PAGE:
TRENTON, N.J. — A scandal involving the administration of New Jersey Gov. Chris Christie expanded into new areas Monday, ratcheting up the pressure on the embattled Republican.
Democratic lawmakers announced the creation of special investigative committee with subpoena power to further scrutinize a scheme in which top aides to the governor worked to paralyze traffic in Fort Lee, N.J., in an apparent plot against the town's Democratic mayor after he declined to endorse Christie's re-election effort last year.
Meanwhile, new documents released by Jersey City officials Monday suggest that the Christie administration punished the Democratic mayor of that town last summer by cutting off his access to top state officials when he declined to back the governor's re-election bid.
And in Washington, federal auditors have begun looking into Christie's use of Hurricane Sandy recovery money to pay for a $25 million New Jersey tourism marketing campaign last year starring him and his family.
The developments compound the political challenge Christie faces in trying to move past the controversy, which began as a local furor over blocked access lanes to the George Washington Bridge in North Jersey before exploding into a national story that threatens his future as a leading GOP presidential candidate.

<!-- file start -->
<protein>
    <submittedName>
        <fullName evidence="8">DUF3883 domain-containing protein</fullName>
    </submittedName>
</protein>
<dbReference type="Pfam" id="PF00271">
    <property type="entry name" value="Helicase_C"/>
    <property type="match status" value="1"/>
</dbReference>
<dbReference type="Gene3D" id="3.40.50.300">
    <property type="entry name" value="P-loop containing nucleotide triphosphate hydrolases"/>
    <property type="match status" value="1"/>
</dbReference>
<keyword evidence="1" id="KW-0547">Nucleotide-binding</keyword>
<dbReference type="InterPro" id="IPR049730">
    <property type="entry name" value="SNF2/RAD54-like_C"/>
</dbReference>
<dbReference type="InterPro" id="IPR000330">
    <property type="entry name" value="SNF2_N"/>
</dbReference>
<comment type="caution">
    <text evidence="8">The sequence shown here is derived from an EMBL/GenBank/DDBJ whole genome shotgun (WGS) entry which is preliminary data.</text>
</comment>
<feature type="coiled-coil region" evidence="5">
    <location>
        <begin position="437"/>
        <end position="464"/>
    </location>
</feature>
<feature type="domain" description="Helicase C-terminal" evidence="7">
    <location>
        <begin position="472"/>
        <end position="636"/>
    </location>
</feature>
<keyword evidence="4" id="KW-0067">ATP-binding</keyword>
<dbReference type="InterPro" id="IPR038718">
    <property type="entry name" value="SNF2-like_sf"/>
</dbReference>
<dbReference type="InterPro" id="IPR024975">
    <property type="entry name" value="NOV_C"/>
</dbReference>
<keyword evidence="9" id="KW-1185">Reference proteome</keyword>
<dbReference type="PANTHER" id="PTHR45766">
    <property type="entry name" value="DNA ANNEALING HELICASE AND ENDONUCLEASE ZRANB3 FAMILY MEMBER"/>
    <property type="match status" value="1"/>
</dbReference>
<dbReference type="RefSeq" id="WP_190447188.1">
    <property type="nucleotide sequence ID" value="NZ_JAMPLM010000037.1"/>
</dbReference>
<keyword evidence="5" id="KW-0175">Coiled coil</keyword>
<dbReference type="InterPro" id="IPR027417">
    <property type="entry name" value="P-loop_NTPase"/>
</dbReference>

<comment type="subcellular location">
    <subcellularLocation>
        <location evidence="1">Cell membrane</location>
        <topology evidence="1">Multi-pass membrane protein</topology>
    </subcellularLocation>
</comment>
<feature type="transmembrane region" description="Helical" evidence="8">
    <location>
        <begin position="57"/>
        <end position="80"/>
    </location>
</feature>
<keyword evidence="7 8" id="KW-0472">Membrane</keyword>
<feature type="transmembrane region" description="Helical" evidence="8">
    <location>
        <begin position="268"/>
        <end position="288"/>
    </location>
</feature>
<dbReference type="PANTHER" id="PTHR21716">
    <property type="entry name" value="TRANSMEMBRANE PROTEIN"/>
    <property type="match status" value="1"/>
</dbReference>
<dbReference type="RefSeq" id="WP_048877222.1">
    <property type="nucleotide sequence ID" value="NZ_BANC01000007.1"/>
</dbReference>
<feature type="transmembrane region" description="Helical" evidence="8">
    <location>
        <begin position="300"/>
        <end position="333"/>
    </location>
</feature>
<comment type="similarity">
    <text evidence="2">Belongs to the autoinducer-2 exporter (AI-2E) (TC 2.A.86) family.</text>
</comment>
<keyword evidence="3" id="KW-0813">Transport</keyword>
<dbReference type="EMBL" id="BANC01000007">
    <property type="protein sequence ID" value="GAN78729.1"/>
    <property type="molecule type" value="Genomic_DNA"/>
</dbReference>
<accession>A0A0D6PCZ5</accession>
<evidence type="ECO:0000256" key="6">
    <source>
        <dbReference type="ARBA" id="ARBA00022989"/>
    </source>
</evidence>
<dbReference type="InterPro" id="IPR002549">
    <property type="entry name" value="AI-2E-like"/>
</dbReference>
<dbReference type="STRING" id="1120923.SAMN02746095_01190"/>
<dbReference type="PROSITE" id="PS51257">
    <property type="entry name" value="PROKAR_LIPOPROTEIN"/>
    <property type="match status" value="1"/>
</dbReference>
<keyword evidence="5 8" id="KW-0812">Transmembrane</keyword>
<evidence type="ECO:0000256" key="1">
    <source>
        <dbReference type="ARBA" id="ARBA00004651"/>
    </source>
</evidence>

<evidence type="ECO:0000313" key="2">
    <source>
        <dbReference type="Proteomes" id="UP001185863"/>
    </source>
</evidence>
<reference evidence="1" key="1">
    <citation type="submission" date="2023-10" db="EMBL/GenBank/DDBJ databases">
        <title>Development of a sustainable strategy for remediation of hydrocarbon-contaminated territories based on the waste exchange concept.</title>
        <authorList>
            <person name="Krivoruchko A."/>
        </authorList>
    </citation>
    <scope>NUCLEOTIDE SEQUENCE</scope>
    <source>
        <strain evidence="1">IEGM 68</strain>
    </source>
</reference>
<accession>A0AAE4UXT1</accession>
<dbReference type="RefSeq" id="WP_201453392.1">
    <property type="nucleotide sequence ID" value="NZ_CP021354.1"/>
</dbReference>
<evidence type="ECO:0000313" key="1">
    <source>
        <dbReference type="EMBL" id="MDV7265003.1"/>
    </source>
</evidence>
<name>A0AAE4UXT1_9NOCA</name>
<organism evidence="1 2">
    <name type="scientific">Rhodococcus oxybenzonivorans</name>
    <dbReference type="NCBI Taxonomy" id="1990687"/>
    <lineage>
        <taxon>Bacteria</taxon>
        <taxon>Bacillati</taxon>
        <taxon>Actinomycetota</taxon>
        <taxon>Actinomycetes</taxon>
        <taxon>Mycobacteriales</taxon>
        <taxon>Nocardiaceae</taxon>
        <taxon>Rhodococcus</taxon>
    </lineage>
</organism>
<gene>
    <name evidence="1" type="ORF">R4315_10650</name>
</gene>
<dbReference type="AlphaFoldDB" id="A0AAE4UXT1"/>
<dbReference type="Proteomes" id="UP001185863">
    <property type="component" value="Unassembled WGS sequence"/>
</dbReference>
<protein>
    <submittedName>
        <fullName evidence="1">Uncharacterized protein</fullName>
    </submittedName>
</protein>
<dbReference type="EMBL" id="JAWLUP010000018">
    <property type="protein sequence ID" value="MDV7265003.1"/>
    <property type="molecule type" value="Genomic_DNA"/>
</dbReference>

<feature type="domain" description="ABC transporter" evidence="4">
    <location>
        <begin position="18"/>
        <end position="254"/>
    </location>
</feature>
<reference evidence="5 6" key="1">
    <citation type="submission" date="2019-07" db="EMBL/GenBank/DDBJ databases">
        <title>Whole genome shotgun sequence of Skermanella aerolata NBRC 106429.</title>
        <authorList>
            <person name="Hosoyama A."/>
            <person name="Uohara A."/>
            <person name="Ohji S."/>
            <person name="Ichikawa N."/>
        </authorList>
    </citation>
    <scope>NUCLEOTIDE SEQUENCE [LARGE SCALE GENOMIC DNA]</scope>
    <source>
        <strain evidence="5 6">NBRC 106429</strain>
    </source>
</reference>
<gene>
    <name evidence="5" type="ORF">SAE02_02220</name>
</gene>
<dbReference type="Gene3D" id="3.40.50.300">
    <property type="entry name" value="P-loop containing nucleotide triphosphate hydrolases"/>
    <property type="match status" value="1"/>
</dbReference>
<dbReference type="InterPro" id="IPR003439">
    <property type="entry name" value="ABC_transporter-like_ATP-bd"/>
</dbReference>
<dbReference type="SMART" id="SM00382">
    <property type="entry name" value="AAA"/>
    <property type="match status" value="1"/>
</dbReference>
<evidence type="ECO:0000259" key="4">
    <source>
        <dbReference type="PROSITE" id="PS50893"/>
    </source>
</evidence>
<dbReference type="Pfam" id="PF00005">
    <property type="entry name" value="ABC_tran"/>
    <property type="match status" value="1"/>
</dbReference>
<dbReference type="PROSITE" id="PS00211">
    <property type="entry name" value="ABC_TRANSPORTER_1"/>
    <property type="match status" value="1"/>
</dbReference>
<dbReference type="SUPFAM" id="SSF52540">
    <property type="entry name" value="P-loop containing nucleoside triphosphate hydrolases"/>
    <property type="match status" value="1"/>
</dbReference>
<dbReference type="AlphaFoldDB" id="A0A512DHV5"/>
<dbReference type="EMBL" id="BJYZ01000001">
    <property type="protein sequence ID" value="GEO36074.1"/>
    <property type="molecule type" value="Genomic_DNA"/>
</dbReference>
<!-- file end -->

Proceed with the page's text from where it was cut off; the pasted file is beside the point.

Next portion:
When asked about the new investigations, a Christie spokesman pointed to the governor's remarks at a news conference last week, in which he said his administration will "work cooperatively" with legislators.
U.S. Rep. Frank Pallone, D-N.J., a longtime Christie critic, said Monday that the Department of Housing and Urban Development is investigating the governor's use of federal recovery money related to Hurricane Sandy, which tore apart much of the state's coastline in 2012. Ads featuring Christie drew criticism last year from Sen. Rand Paul, R-Ky., and others because they brought taxpayer-funded attention to the governor during his re-election campaign.
Christie aides noted that HUD praised the ads. "We're confident that any review will show that the ads were a key part in helping New Jersey get back on its feet after being struck by the worst storm in state history," Christie spokesman Colin Reed said.